I am building a database with descriptions and various other information for strength training exercises.

One of the most important things is to actually let the user get a visual idea of how to perform the exercise, so I want to build a set of clipart pictures that show them. The best example of what I would like to do is this:

enter image description here


Their pictures are in .bmp format, but I don't know how they built them. What's the best/easiest way to accomplish this? Is there software out there that can help with this?

It seems like the best approach would be to be able to design a human mockup and then be able to manipulate its joints to show them in various positions. However, I have basically no experience in design/computer graphics so any help and directing me to relevant resources would be much appreciated.

  • My vote would be Illustrator.
    – ckpepper02
    Jun 27, 2013 at 17:31

2 Answers 2


Each figure is drawn independently using whatever method best suits you.

Drawing then "manipulating joints" isn't really how it's done unless you are thinking of 3D figures.

Final desired output would determine the best software to use. In general, using a vector application to create the figures would allow some editing of the same figure repeatedly. In addition, vector applications offer infinite scaling and output possibilities. However, most vector applications are not geared to "get this done today if you've never used our software." They can take some studying.

Realize your question is sort of akin to "I want to build an internal combustion engine, but have no experience. Where do I start?" The question is a bit broad and undefined. While illustration certainly is not rocket science, any software requires some knowledge.

  • Thanks Scott. I'm assuming Illustrator would be the right software to choose, as ckpepper02 mentioned above. I definitely realize there is studying involved which is why I asked for relevant study resources in my question. If you know of good resources for beginners I would be happy to hear them.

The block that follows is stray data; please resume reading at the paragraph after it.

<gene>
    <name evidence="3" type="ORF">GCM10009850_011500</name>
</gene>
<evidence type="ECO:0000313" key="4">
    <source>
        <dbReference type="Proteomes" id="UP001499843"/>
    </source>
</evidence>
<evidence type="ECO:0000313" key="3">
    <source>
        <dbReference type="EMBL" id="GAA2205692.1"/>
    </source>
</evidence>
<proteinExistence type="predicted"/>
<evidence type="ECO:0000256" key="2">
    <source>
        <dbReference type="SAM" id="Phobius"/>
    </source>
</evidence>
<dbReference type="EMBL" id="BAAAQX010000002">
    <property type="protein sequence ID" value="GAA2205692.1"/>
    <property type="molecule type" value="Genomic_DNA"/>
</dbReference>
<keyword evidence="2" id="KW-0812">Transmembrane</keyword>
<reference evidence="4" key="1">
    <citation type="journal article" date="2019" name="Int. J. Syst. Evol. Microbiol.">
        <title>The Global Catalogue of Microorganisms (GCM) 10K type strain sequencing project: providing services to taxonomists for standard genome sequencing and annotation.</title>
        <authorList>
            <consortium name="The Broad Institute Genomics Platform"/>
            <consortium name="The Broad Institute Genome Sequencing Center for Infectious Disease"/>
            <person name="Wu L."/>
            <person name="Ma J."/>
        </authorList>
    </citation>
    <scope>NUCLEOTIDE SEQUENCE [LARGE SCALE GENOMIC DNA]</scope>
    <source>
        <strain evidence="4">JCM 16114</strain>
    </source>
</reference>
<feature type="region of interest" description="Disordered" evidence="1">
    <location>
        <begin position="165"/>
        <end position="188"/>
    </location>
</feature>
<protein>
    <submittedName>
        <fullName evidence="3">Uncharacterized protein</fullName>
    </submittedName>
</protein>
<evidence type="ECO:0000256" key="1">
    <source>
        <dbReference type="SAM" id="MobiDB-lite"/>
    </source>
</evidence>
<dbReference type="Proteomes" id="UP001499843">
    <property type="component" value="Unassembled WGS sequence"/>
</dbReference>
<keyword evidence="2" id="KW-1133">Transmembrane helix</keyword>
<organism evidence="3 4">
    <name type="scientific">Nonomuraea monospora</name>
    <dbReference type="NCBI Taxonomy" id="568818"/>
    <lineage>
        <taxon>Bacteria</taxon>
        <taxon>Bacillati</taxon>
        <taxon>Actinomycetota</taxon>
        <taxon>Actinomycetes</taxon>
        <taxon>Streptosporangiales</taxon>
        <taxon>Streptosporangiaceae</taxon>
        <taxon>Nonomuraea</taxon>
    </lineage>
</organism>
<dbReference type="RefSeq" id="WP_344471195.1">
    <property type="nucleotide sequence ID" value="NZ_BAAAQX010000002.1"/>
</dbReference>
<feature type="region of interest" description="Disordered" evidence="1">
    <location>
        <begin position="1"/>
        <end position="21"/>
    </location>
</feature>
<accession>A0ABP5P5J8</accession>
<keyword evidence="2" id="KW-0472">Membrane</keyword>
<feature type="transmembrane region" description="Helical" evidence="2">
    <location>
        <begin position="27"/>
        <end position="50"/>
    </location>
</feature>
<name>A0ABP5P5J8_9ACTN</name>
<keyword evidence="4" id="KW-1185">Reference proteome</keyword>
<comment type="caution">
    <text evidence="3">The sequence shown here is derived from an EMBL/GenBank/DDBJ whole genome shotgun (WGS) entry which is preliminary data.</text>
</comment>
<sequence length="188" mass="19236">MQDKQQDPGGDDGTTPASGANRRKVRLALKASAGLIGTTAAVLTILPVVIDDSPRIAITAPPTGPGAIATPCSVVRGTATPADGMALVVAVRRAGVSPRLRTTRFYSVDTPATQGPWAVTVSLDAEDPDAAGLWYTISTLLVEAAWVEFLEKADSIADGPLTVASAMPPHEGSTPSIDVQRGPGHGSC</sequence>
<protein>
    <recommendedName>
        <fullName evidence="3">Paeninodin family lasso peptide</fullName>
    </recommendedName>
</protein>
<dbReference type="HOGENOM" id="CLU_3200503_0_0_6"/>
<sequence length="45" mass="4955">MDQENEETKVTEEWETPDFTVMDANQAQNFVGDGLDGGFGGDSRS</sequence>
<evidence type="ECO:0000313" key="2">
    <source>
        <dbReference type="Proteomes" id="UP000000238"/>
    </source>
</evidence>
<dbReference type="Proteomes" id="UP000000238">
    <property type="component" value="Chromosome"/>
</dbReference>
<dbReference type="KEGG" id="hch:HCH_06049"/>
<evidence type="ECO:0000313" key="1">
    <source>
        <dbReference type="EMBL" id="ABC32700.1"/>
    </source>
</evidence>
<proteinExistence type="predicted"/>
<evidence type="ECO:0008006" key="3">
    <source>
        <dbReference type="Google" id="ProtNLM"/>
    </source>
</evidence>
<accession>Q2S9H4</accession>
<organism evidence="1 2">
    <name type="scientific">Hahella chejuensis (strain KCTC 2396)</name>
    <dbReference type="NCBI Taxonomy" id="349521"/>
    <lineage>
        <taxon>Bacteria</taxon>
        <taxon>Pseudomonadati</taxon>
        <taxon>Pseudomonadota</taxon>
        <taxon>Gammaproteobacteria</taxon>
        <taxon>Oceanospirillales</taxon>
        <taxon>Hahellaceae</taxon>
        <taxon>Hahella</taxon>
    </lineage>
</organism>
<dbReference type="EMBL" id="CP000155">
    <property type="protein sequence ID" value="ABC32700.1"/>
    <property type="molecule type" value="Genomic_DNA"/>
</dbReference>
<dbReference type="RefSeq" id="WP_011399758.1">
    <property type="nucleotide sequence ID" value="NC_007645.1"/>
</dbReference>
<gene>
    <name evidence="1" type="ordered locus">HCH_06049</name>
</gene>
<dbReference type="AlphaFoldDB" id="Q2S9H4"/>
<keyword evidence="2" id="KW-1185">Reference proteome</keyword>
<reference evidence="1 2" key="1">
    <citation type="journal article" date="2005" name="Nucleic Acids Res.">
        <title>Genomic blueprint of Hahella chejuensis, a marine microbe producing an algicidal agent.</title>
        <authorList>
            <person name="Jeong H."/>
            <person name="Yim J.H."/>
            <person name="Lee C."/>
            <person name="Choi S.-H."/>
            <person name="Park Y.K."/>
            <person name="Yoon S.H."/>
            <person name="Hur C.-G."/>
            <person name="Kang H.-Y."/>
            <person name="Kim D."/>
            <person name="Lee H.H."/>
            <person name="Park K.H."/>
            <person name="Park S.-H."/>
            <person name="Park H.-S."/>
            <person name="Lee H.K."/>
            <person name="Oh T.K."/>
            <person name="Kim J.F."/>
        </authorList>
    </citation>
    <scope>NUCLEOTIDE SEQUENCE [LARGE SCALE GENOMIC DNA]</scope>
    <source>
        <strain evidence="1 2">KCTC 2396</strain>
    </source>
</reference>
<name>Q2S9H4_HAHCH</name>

– kwyoung11
    Jun 27, 2013 at 18:31
  • 1
    There are a ton of study resources for Illustrator. I don't think I could do justice to a list here. Google will turn up thousands of pages. If you are more prone to book-learning, Von Glitschka's Vector Basic Training is an excellent book. (amazon.com/Vector-Basic-Training-Systematic-ebook/dp/B004K1F7IU/…)
    – Scott
    Jun 27, 2013 at 19:00
  • I came from photoshop with virtually no experience in vector artwork at all only 1-2 weeks ago, but already I can easily make artwork similar to the exercise one you linked to. I'm sure that you'll be able to make what you want within a few days, if not a few hours. Maybe you won't know the tricks and will struggle through it, but it's really not THAT hard. Certainly not as hard as building a combustion engine.
    – sinθ
    Jun 27, 2013 at 19:21
  • I did post that it's not rocket science. :) Constructing is one thing..... constructing well is another. A 5 year old can build things in Illustrator... but that doesn't mean they reproduce as expected.
    – Scott
    Jun 27, 2013 at 19:24

Illustrator would be the best for redoing those designs. A great resource is this site: http://vector.tutsplus.com - there's tutorials from beginner to intermediate and also other links.

If there's something specific you need to do (like I see there's graphs as well as line drawings) check on the adobe help site as well as seeing if there's any adobe video tutorials on http://tv.adobe.com

You can use the illustration you have as a template that you can trace (place it into a layer, dim it, draw in new layer over the top). there is live trace (quicker) which can work well with high contrast however it is not always as accurate as manually tracing/drawing shapes (time consuming but once you have it as a vector then it has infinite uses.)

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